The signatures – unnoficially numbering 1,851, Thomas said – were spread across 960 pages and three large binders, with some signatures taking up a page.
The group needs 1,655 valid signatures in order for the petition to result in a wet/dry vote, said Thomas, who stamped all three binders.
Thomas said she and members of her staff were to check the signatures after the petition was viewed by county attorney H.B. Quinn, who was out of the office Monday.
Thomas said the validity of the petition could be known sometime next week.
“It’s going to be a lengthy process, not something we can complete in a day,” Thomas said.
Grow Trigg President Ken Culwell said roughly two dozen volunteers helped the group procure those signatures since late April. Six restaurants allowed the group to place petitions in their signatures, and 12 or more restaurants supported them, some some with monetary donations, Culwell went on to say.
When asked what the group would do if the number of valid signatures falls below the needed number, Culwell said, “There’s no chance of that happening.”
However, Culwell said there were a few signatures that he knew to be duplicates, and at least one where the birth date was in dispute, and that the last example especially will probably be ruled to be invalid.
Citing OAG-92-132 (opinion of the attorney general), Thomas said the petition will remain in “application status” until Trigg County Judge-Executive Stan Humphries makes the official determination on the petition’s validity. While that status is in play, Grow Trigg may submit more signatures to the petition, but once review of the petition is complete, Grow Trigg would be required to begin the process with a new petition rather than add to the current one.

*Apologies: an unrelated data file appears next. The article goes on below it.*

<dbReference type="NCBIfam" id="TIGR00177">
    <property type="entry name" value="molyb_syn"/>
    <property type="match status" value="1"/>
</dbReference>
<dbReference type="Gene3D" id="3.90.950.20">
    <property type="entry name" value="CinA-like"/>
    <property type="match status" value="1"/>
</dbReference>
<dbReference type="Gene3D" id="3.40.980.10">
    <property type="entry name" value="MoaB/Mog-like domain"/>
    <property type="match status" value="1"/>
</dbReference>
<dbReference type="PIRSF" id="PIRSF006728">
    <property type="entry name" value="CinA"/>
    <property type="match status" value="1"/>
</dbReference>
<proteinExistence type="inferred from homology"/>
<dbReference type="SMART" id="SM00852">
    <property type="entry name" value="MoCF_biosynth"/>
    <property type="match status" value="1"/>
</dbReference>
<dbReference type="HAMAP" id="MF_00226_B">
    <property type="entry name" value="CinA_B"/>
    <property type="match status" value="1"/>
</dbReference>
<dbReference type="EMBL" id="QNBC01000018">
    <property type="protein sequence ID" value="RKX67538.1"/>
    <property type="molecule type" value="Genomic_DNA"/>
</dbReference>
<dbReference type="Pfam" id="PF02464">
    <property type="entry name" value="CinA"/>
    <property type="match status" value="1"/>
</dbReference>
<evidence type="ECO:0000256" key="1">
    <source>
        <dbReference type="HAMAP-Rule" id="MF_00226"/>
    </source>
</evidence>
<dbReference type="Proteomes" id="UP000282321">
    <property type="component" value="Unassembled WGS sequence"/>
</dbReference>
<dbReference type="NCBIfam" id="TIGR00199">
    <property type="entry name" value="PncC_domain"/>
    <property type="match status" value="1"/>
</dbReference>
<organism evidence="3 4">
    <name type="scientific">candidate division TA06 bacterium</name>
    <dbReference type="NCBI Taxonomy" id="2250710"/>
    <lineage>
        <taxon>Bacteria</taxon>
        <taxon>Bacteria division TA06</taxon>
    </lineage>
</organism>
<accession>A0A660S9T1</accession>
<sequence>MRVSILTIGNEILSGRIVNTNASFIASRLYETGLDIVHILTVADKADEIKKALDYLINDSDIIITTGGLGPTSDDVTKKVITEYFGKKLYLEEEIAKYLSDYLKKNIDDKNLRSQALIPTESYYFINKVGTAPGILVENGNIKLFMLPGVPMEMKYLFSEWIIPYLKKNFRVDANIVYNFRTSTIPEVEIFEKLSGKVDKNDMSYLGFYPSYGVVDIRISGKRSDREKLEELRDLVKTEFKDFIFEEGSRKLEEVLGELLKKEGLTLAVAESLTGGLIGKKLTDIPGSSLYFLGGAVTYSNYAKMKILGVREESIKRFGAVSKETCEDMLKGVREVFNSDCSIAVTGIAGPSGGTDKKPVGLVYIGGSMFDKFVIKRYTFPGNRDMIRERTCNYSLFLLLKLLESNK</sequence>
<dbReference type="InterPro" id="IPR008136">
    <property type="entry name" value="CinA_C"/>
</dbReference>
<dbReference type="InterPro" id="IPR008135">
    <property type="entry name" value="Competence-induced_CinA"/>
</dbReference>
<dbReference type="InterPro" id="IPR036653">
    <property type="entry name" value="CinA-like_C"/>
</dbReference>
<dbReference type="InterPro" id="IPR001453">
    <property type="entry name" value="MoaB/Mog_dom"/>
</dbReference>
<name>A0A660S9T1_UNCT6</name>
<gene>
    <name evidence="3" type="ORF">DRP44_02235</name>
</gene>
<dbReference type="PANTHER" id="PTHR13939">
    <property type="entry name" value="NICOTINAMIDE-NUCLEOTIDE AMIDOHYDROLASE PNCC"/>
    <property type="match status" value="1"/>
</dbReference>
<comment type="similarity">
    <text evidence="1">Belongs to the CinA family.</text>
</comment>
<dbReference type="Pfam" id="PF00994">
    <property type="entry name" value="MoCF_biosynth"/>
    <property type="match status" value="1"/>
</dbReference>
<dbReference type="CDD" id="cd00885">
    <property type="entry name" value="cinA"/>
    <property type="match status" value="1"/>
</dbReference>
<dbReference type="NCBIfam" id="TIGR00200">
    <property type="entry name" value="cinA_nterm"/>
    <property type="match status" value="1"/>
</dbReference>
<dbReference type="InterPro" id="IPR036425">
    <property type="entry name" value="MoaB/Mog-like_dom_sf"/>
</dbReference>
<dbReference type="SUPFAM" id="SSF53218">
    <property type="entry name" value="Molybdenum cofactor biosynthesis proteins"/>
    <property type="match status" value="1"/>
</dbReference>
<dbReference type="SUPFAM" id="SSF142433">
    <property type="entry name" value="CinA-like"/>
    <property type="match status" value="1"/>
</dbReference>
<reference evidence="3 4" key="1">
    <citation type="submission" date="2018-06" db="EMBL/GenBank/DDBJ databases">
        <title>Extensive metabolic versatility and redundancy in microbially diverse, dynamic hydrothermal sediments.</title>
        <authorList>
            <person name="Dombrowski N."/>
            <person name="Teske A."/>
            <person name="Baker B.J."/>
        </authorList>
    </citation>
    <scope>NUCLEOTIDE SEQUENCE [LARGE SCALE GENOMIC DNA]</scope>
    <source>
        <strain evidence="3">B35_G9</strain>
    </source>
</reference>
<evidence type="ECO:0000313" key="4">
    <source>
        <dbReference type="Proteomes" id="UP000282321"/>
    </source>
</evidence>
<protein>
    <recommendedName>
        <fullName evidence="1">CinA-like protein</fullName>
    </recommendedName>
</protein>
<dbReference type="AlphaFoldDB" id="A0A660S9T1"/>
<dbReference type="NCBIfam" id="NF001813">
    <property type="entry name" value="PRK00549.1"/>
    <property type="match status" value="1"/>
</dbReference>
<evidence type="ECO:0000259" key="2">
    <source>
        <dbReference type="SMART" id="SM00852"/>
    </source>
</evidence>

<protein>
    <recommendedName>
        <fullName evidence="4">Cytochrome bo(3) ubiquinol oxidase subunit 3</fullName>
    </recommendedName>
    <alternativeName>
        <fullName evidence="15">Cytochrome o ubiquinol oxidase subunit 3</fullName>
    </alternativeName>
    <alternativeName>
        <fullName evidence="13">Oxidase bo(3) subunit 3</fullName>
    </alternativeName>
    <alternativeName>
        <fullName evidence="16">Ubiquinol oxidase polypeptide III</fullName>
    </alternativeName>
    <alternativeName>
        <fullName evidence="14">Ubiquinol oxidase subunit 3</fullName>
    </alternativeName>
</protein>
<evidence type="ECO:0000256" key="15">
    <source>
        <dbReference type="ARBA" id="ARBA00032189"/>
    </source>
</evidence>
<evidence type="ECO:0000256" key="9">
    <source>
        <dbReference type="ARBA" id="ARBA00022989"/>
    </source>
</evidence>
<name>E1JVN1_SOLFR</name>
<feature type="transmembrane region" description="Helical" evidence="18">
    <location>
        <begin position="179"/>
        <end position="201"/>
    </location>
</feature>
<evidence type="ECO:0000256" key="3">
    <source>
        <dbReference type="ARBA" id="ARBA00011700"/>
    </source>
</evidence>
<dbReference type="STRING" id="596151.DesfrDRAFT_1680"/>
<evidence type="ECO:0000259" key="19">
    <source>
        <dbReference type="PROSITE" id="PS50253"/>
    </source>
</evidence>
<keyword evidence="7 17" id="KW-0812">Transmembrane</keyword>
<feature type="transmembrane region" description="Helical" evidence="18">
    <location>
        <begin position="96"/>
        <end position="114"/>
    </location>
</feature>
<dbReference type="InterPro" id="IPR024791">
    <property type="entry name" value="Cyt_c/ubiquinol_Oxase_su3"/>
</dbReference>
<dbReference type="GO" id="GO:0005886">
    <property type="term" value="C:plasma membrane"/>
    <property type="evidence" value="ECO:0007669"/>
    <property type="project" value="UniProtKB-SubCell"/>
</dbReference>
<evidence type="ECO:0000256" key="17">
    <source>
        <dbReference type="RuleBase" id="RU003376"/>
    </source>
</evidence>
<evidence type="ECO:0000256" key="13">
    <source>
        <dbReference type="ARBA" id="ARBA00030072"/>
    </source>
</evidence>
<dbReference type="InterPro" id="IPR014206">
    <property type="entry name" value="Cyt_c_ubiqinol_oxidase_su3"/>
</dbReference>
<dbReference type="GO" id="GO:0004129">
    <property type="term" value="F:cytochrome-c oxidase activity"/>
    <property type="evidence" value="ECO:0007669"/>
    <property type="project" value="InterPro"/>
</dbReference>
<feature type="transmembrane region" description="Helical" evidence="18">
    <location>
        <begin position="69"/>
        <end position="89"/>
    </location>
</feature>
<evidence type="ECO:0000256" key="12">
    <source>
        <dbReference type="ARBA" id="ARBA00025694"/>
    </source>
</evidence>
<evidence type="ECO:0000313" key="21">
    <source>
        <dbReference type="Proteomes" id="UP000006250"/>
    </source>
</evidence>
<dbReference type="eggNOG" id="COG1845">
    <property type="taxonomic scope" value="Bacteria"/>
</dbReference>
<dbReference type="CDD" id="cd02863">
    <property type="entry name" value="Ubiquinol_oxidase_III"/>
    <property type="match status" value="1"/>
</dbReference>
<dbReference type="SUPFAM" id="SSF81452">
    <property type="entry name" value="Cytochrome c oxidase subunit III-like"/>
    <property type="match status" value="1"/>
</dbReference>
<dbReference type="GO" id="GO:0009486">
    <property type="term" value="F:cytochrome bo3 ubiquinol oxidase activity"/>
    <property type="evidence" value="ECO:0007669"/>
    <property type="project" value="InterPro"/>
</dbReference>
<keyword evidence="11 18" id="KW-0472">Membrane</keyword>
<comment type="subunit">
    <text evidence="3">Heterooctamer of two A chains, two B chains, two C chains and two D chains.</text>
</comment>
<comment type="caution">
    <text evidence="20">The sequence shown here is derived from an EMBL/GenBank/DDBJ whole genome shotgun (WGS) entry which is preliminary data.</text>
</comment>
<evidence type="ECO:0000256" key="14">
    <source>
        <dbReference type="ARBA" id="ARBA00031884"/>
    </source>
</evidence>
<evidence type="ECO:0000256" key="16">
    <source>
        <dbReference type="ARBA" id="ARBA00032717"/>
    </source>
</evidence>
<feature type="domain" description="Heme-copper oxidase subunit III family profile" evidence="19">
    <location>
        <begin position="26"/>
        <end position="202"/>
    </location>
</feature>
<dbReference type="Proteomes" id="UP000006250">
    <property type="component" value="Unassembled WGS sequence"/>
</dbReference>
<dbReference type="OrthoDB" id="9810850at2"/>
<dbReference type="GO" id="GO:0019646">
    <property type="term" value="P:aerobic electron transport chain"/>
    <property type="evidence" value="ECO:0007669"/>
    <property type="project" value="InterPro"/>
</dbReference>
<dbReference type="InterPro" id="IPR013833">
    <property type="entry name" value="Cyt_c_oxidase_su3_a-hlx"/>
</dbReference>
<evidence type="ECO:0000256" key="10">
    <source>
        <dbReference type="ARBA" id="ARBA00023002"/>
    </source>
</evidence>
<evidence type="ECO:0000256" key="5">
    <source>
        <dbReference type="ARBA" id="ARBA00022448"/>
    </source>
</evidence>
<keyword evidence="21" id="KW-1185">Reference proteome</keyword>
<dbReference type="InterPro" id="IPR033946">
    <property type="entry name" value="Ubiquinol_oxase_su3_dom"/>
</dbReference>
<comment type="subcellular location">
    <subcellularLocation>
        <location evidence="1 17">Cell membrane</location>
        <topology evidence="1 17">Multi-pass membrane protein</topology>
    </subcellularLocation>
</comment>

Not being a registered voter, multiple signatures, leaving off important information such as birth dates, would all make a signature invalid, Thomas said.
Culwell said there were about 12 people that he knows of that signed the petition that said they would vote against repealing prohibition in the potential special election.
“I’ve gotten two bad phone calls, and our number is in the phone book,” Culwell said. “This is a polarizing issue, but our desire is that we disagree without being disagreeable. We will still be neighbors and friends when this process is complete.”
Culwell added that this is a great community, and that the phone calls and e-mails he has received have been overwhelmingly positive.
Linda Humbert, Grow Trigg publicity chairman, said the group will now set up a headquarters on Main Street in Cadiz to give out information and to answer questions pertaining to the election and to the effects that alcohol sales have had on similar communities. The headquarters will hopefully be opened by late July, she added.
If there are enough signatures for the petition to be verified, Humphries will have to set a date for the election, which must be held on a Tuesday no less than 60 days and no more than 90 days from the date the signatures were turned in, Thomas said.
In a written statement, Culwell thanked the more than 1,800 people that signed the petition, the businesses that supported the group, the people that told signature gatherers that they couldn’t sign the petition but would vote to end prohibition and Grow Trigg volunteers.
“Now, let the people vote; this is the way we do things in the United States of America,” Culwell said. “The people will decide and we will live with the results.”
There will be another Grow Trigg meeting at 6 p.m. Wednesday at the Lake Barkley State Resort Park and Lodge.
(The Cadiz Record executive editor Justin McGill contributed to this story.)